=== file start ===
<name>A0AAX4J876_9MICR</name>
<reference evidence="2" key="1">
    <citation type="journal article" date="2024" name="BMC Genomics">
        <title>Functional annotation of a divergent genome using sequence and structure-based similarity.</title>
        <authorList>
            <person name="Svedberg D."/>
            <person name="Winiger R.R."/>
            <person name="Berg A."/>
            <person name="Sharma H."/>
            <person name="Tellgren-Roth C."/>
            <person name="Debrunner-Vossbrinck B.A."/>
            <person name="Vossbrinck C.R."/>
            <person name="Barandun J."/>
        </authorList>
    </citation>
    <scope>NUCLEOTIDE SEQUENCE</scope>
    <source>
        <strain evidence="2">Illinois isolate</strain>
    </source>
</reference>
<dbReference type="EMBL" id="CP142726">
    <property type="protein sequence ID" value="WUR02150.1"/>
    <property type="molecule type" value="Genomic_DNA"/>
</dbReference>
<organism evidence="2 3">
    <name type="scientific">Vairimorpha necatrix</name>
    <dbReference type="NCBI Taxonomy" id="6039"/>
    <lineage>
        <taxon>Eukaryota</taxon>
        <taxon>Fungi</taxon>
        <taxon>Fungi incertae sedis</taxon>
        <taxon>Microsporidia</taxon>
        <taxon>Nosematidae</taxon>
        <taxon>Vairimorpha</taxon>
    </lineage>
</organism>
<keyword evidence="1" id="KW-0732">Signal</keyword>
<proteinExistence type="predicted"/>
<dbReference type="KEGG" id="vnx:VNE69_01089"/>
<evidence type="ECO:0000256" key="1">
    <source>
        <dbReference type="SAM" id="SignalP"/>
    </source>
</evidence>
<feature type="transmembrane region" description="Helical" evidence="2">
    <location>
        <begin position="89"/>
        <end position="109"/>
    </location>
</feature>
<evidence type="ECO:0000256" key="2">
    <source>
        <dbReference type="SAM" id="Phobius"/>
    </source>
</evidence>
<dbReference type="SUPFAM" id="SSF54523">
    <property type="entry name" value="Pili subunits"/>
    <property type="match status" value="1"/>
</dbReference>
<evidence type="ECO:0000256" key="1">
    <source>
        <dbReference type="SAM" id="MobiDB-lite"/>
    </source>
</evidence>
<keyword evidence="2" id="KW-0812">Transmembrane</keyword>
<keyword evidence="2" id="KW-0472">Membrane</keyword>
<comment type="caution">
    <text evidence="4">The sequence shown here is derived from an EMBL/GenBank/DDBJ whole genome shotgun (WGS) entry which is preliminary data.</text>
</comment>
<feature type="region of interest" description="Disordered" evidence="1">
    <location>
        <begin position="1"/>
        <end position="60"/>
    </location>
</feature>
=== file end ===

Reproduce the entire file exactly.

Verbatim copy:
<name>A0AAX4J876_9MICR</name>
<reference evidence="2" key="1">
    <citation type="journal article" date="2024" name="BMC Genomics">
        <title>Functional annotation of a divergent genome using sequence and structure-based similarity.</title>
        <authorList>
            <person name="Svedberg D."/>
            <person name="Winiger R.R."/>
            <person name="Berg A."/>
            <person name="Sharma H."/>
            <person name="Tellgren-Roth C."/>
            <person name="Debrunner-Vossbrinck B.A."/>
            <person name="Vossbrinck C.R."/>
            <person name="Barandun J."/>
        </authorList>
    </citation>
    <scope>NUCLEOTIDE SEQUENCE</scope>
    <source>
        <strain evidence="2">Illinois isolate</strain>
    </source>
</reference>
<dbReference type="EMBL" id="CP142726">
    <property type="protein sequence ID" value="WUR02150.1"/>
    <property type="molecule type" value="Genomic_DNA"/>
</dbReference>
<organism evidence="2 3">
    <name type="scientific">Vairimorpha necatrix</name>
    <dbReference type="NCBI Taxonomy" id="6039"/>
    <lineage>
        <taxon>Eukaryota</taxon>
        <taxon>Fungi</taxon>
        <taxon>Fungi incertae sedis</taxon>
        <taxon>Microsporidia</taxon>
        <taxon>Nosematidae</taxon>
        <taxon>Vairimorpha</taxon>
    </lineage>
</organism>
<keyword evidence="1" id="KW-0732">Signal</keyword>
<proteinExistence type="predicted"/>
<dbReference type="KEGG" id="vnx:VNE69_01089"/>
<evidence type="ECO:0000256" key="1">
    <source>
        <dbReference type="SAM" id="SignalP"/>
    </source>
</evidence>
<feature type="transmembrane region" description="Helical" evidence="2">
    <location>
        <begin position="89"/>
        <end position="109"/>
    </location>
</feature>
<evidence type="ECO:0000256" key="2">
    <source>
        <dbReference type="SAM" id="Phobius"/>
    </source>
</evidence>
<dbReference type="SUPFAM" id="SSF54523">
    <property type="entry name" value="Pili subunits"/>
    <property type="match status" value="1"/>
</dbReference>
<evidence type="ECO:0000256" key="1">
    <source>
        <dbReference type="SAM" id="MobiDB-lite"/>
    </source>
</evidence>
<keyword evidence="2" id="KW-0812">Transmembrane</keyword>
<keyword evidence="2" id="KW-0472">Membrane</keyword>
<comment type="caution">
    <text evidence="4">The sequence shown here is derived from an EMBL/GenBank/DDBJ whole genome shotgun (WGS) entry which is preliminary data.</text>
</comment>
<feature type="region of interest" description="Disordered" evidence="1">
    <location>
        <begin position="1"/>
        <end position="60"/>
    </location>
</feature>